A few years ago, I babysat two children on behalf of a friend who’d been asked to look after a relative’s son and daughter. It was instantly apparent to me that the girl, a five-year-old pack of dynamite, was more expressive and assertive than her older brother, about seven, who liked to sit by himself and negotiate tasks in his own thoughtful way.
He was painfully shy and cried often. He liked soft toys, the colour purple and though older, he welcomed his little sister’s help with his Maths homework.
And while this wasn’t of personal concern to me, it bothered the children’s parents quite visibly, particularly their father.
“I have to make sure he doesn’t become gay,” he stated one afternoon, disapprovingly wresting a plaything from the boy’s hands and thereby prompting the child’s tears.
They were uncomfortable words to hear spoken, and saddening because it was quite obvious to me that the rest of the boy’s childhood would be shaped around ensuring his conformity to prescribed standards of masculinity and maleness.
In turn, this would have adverse effects on his sister’s ability to navigate her own identity. For instance, she might be instructed not to speak as much or display her ebullient character so confidently; the idea being it showed her brother up and made him look like a ‘sissy’. A childhood of punishment for individuality and as a result, self-censorship, seemed inescapable for the pair.
International Day of the Girl
I think of this example in light of the fact that there now exist many initatives and activities leveraging girls’ needs, including the International Day of the Girl Child, a day that has been commemorated since 2012 to promote girls’ rights and highlight inequalities between girls and boys.
Indeed, it is a fact that to be born a girl predisposes many to hazards that manifest purely as a result of their sex, and the physiological and socio-cultural constructs thereof. Widely quoted statistics state that 39 000 girls are married off daily and become child brides. Due to a range of patriarchal biases and roles, girls have less access to education, and good quality of it, than boys. At the same time, female genital mutilation continues to be carried out in many parts of the continent, and the greater world, alongside a host of other abusive and invasive practices against girls.
Without doubt, the situation remains dire for many of the world’s girls; and this requires continual and urgent redress.
But yet a parallel truth runs for many boys subjected to abuse and torment. Boys are raped too, many forced into child marriage and other cultural customs, bullied, shamed and marginalised when they do not conform to an increasingly recommended brand of hypermasculinity that denounces the articulation of any traits and attributes deemed ‘feminine’ and ‘unmanly’.
The varied gendered issues we are dealing with do not simply emerge in adulthood. They go back to the ways we socialise children and sanction and prohibit certain behaviours. And this is why I continue to feel that a Day of the Girl means little without due consideration of boys. During such times, we are told that girls can do anything they set their minds to, that they can outdo boys, that they can conquer the world. While there may be some truth to these statements, they put a pressure on girls to be in fierce competition with boys, and also with each other. I think girls need to be told that regardless of what their aptitude is for different pursuits, they are simply valid as children and human beings. And the same goes for boys. Therefore, by omitting them from such discussions, there is tacit blame placed upon their shoulders for the crimes of patriarchy, which we again lay open for them to perpetuate if we do not make concerted efforts to reach out to them.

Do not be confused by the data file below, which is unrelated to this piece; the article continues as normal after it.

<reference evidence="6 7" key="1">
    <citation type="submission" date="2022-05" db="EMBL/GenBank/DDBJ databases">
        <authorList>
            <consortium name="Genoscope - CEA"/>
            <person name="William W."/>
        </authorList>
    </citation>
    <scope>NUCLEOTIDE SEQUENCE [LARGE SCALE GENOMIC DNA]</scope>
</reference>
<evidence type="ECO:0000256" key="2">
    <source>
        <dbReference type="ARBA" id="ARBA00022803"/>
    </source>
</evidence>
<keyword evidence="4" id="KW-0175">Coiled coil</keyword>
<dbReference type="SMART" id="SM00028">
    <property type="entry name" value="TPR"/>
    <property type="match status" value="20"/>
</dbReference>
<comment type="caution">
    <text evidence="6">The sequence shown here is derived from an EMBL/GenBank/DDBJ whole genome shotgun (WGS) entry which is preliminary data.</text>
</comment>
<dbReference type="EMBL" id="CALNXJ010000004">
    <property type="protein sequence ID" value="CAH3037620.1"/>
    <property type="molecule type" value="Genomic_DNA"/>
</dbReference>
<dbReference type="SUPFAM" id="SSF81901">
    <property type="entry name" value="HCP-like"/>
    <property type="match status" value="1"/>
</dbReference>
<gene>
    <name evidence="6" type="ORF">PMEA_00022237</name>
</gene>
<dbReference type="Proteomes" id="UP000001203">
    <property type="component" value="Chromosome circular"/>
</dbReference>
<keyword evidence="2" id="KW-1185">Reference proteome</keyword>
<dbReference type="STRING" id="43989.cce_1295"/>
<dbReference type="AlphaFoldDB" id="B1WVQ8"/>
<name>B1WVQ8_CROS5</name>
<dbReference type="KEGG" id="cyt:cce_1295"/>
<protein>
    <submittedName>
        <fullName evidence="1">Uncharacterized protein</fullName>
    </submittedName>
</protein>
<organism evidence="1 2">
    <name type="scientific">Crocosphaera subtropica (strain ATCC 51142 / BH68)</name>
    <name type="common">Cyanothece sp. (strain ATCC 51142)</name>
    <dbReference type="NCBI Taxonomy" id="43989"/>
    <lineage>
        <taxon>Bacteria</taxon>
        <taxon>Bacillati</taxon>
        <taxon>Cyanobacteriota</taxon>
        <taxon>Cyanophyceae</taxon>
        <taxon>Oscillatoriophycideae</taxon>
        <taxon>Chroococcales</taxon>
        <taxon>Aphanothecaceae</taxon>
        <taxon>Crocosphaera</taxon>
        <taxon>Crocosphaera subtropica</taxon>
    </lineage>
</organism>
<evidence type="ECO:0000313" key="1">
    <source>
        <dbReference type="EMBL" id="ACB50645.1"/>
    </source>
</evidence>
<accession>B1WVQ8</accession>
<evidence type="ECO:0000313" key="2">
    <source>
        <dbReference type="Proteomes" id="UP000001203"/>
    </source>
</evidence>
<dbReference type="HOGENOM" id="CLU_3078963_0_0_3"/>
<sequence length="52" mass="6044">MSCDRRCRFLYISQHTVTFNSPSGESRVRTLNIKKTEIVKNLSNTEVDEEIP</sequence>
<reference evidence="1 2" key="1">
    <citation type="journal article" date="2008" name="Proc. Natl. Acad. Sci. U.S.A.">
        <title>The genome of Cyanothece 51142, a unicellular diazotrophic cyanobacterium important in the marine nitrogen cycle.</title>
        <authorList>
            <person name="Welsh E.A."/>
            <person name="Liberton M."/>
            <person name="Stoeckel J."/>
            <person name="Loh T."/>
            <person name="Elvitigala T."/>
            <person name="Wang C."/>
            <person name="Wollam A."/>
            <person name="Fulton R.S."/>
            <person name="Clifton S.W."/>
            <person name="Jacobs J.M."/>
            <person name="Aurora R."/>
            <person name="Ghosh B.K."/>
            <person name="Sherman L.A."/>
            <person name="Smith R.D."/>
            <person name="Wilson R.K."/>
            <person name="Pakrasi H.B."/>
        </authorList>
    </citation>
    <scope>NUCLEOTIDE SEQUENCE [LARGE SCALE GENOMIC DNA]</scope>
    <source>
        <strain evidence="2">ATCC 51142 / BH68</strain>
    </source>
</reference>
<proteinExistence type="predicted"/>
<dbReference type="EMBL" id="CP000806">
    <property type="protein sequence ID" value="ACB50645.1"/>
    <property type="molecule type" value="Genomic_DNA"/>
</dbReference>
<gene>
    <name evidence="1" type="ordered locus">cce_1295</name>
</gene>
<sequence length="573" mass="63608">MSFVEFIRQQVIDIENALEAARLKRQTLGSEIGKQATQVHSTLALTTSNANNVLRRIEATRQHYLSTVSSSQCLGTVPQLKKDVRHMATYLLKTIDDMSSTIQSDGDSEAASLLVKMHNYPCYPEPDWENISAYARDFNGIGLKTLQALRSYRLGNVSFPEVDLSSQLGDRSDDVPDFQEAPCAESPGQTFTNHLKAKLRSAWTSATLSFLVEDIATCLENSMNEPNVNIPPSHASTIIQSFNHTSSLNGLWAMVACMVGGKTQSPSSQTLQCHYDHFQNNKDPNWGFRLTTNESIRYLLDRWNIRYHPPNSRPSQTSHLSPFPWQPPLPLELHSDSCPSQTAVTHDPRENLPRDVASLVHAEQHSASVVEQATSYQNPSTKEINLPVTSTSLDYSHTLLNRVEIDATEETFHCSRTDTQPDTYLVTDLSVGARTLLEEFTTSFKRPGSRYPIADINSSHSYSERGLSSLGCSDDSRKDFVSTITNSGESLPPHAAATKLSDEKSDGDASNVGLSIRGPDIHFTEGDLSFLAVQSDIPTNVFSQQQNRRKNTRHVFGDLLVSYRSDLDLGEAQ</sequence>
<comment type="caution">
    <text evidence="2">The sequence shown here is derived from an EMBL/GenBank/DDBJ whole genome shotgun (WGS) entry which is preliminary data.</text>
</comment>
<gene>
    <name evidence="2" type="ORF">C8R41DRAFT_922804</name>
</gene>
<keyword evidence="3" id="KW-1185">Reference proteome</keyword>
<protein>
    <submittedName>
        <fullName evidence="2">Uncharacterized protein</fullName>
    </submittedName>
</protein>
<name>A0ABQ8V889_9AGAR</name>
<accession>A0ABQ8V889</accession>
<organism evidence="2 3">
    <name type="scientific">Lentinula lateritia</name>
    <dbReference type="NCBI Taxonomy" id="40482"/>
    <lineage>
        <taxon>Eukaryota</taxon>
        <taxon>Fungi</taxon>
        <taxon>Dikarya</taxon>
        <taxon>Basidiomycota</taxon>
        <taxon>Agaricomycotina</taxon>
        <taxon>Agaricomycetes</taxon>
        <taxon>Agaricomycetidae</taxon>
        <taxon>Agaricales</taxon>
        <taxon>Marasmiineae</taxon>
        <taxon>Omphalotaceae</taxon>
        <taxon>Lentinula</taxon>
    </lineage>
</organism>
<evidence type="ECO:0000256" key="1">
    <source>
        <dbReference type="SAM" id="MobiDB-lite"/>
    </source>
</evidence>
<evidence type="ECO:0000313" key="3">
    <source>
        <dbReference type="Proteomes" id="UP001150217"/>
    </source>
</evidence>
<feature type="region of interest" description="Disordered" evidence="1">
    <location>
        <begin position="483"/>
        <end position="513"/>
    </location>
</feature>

Over recent years, development discourse has adopted and adapted a new language of ‘male engagement’, of ‘men as partners’, and now with the recently launched UN campaign, ‘He for She’, there is more of a drive towards engaging influential males to stand with women and girls and call out patriarchy.
But there are many potential loopholes with this approach.
The first, for me being that it makes little sense to begin the fight against gendered imbalances in adulthood. We pass over boys’ interests and engagement as children, but call for robust involvement of men who are, as all adults, already deeply entrenched in their ideas about life and social roles.
This is far too late a time to start talking about change.
Secondly, such campaigns run the risk of disintegrating into spaces for male appropriation of feminine struggles. We saw it as Iceland, which eventually moved to invite women after mass public dissent, proposed a UN meeting to discuss gender equality with only male participants.
At a time when celebrities, both male and female, are undergoing intense scrutiny around their public articulation of feminist ideals and principles (Nicki Minaj, Beyonce, John Legend to name a few), a user-friendly-ready-to-go version of activism continues to grow. Hold up a placard to declare your sincerity, push a hashtag around, but be ready to challenge and question absolutely nothing about your own role in advancing systems of oppression, which include capitalism. And which feminism fights against.
And so what is it that I am calling for?
A world where the assertiveness of the five-year-old girl whose story I began with is not policed. A world where her brother can play with whatever makes him happy and make sense of his own reality as he chooses. A world where every child’s experiences matter and are validated.
Let’s remember that children are just that. Children.
Main photo is taken from www.siouxcityjournal.com